A little over a year ago, shockwaves spread across the globe as it became apparent that unlikely presidential candidate Donald Trump had pulled off the greatest political upset in history.
But one man wasn't surprised at all: the newest world leader's long-time friend and confidante, Washington political fixer Roger Stone.
The 65-year-old master manipulator is the subject of "Get Me Roger Stone," a Netflix documentary tracing his seismic effect on modern politics that has just kicked off its Oscars campaign with screenings in Los Angeles.
"He's not just this single-minded guy but this Machiavellian, almost crazy guy who shows up at every key moment in recent American history," legal analyst Jeffrey Toobin tells filmmakers Daniel DiMauro, Morgan Pehme and Dylan Bank.
Drawing on extensive interviews with the man himself and the major events of his controversial career, "Get Me Roger Stone" is the culmination of thousands of hours of filming, and decades of Republican backroom politics.
The thesis is straightforward: that Stone's practice of political "dark arts" over the last 50 years has been a major contributor to the so-called "swamp" of corruption that Trump has vowed to drain.
"He's anti-establishment but he's also part of the establishment. He is a human being, he's just not a very good one," DiMauro said at a screening in Hollywood this week.
After five years following Stone, the filmmakers went from a less-than-sensational story on a "washed-up dirty trickster," says DiMauro, to "the most important story in the world -- a timeline to the rise of Trump."
- 'Pot-smoking, swinging dandy' -
Stone spoke with the filmmakers right up to the month after the reality TV star and property tycoon's shock election victory, an event the consultant describes as "the manifestation of a dream I've had since 1988."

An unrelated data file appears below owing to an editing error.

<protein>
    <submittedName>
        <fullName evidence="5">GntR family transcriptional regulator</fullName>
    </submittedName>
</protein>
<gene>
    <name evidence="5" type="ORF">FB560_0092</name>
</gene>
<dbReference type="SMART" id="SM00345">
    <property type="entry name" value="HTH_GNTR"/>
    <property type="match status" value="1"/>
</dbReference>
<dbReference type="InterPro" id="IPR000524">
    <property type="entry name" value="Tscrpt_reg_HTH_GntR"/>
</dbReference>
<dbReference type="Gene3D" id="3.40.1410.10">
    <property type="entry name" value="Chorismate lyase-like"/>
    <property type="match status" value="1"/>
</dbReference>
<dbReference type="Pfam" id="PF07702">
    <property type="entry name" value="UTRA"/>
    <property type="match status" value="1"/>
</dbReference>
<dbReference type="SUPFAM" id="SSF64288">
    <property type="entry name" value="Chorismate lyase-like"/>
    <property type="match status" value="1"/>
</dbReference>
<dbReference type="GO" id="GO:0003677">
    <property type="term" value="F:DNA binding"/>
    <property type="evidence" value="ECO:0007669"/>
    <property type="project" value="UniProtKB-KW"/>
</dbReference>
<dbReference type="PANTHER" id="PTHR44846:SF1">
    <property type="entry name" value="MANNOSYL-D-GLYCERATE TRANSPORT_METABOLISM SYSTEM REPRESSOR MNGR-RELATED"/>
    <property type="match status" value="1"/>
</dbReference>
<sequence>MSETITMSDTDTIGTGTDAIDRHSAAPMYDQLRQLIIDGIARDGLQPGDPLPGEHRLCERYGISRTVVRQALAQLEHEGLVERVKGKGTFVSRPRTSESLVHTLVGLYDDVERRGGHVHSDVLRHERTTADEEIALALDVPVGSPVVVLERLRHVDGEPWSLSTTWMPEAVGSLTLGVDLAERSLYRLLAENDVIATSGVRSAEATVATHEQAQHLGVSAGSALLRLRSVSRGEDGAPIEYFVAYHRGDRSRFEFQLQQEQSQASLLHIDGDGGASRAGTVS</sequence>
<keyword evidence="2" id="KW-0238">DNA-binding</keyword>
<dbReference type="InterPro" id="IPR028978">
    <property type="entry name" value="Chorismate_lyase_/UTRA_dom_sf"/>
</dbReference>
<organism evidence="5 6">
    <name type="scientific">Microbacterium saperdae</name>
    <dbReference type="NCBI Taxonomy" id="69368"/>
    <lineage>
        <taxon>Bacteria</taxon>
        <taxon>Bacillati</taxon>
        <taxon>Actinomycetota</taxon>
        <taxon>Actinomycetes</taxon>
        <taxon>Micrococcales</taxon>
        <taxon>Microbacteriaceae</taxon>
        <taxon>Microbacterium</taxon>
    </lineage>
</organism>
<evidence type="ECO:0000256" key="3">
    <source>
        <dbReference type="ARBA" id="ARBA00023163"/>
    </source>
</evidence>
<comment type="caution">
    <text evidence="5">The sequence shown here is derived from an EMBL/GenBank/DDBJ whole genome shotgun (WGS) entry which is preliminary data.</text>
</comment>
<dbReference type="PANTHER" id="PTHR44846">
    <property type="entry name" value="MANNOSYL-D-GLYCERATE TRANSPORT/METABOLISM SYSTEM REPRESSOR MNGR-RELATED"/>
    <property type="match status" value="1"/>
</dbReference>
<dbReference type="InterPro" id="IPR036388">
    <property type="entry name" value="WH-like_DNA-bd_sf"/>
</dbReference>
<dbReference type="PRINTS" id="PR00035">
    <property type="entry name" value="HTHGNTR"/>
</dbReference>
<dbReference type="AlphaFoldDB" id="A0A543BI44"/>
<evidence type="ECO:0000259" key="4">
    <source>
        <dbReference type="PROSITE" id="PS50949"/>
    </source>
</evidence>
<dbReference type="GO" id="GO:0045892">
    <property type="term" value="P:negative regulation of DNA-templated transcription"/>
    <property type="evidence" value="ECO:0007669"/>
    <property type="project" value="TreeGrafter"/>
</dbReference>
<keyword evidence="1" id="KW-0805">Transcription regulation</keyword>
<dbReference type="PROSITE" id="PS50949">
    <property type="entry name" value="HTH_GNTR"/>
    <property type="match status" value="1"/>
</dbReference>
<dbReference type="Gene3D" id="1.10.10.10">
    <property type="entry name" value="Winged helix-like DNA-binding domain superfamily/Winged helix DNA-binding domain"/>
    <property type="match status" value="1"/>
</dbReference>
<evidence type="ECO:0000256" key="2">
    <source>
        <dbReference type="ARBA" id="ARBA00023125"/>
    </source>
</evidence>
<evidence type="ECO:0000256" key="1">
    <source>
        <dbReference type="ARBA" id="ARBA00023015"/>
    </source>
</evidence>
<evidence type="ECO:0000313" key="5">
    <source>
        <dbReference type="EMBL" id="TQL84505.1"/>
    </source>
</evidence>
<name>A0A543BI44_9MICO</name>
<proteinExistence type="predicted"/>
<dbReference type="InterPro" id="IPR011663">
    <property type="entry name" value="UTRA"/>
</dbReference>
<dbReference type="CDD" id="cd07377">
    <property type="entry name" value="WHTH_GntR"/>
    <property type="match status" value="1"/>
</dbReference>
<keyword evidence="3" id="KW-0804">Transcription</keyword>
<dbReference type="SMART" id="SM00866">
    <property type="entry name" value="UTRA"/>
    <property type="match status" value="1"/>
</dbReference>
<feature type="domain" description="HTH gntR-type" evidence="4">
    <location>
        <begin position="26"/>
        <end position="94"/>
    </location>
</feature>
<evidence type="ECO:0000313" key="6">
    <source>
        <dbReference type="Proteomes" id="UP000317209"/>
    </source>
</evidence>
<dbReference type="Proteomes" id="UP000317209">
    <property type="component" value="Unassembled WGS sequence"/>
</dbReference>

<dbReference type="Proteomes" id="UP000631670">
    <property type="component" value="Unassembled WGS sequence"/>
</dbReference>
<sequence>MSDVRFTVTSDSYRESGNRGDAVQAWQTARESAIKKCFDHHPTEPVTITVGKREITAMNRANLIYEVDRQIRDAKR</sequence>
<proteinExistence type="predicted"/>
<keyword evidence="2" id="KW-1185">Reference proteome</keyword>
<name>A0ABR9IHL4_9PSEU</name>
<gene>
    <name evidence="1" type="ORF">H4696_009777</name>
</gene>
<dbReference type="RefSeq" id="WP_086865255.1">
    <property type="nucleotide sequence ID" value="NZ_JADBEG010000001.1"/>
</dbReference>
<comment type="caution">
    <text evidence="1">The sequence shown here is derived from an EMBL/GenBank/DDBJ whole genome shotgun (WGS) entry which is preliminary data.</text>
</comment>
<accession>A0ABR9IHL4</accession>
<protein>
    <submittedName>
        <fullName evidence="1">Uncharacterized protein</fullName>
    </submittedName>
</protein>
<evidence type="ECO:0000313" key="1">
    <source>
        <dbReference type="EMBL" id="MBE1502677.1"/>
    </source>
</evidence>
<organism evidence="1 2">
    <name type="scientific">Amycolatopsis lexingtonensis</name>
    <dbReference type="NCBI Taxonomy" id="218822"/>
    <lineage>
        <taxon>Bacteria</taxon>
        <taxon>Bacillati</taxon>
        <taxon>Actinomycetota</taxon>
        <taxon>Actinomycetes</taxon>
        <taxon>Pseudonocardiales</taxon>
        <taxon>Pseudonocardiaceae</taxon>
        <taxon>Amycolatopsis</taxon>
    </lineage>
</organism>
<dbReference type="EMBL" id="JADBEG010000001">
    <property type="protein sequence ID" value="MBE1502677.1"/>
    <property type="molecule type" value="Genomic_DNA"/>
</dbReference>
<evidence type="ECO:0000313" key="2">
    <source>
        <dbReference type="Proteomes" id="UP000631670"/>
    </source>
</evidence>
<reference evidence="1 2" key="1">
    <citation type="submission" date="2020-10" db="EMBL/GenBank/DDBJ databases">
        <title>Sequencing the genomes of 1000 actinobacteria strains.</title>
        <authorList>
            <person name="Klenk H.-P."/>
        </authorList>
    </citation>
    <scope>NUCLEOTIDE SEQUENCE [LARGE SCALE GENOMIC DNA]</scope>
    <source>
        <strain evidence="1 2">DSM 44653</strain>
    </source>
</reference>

The flamboyantly-dressed tactician for a long series of Republican political campaigns is described by Pehme as a "body-building, pot-smoking, swinging dandy."
Stone began his career as a political trickster for Richard Nixon, whose face he has tattooed on his back, and, at the age of 19, was the youngest person to testify to the Watergate grand jury.
A prized source to this day for the country's top political reporters, he has been placed at the scene of the crime in some of the most unsavory moments in American public life.
He is seen in the movie shrugging off his role in lobbying on behalf of despots and human rights abusers like reviled Congolese dictator Mobutu Sese Seko, claiming he is proud of the money he made.
He takes all or partial credit for the rise of negative campaigning and political action committees, not to mention the Miami-Dade riot that disrupted the Florida election recount in 2000.
He is also widely thought to be behind the downfall of the Reform Party via an organized smear campaign against its 2000 presidential candidate Pat Buchanan by one Donald J. Trump.
"That's the game he plays, how he makes himself relevant. I still get Google alerts from 'Roger Stone' and they'll pop up every day because of something he has said that spins into a story," DiMauro told AFP.
"He understands the dark heart of the media better than they understand it themselves sometimes. He throws the line out there and they always bite on it."
- 'Despicable human being' -
Fired from Bob Dole's campaign in 1996 for advertising in swingers magazines for sexual partners, Stone's private life hasn't exactly been the epitome of restraint either.
The disarmingly socially-liberal advocate for gay marriage and marijuana legalization first spotted Trump as a potential president in 1987 and badgered him in the ensuing years to run for office.
"Roger's relationship with Donald Trump has been so interconnected that it's hard to define what's Roger and what's Donald," Trump's one-time campaign chairman Paul Manafort tells the filmmakers.
Manafort faces unrelated charges as part of a federal probe into the Trump campaign's alleged collusion with Russia, and it's tempting to think Stone must be worried about the prosecuting special counsel knocking on his door.
Pehme, however, says the fixer "does not express any fears" about the probe, which is thought to be looking, among other things, into any contacts Stone may have had with Russian operatives.
He has always seemed "very judicious" in stopping short of illegality, Pehme says, although he makes clear that the filmmakers see themselves neither as Stone's prosecutors nor his apologists.
"Roger is absolutely a despicable human being, and the fact that he is so unabashed in being despicable is so much worse than any condemnation that I could give," says Pehme.
"I hope that it's clear that Roger is immoral from watching this film."
- "Get Me Roger Stone" is available on Netflix.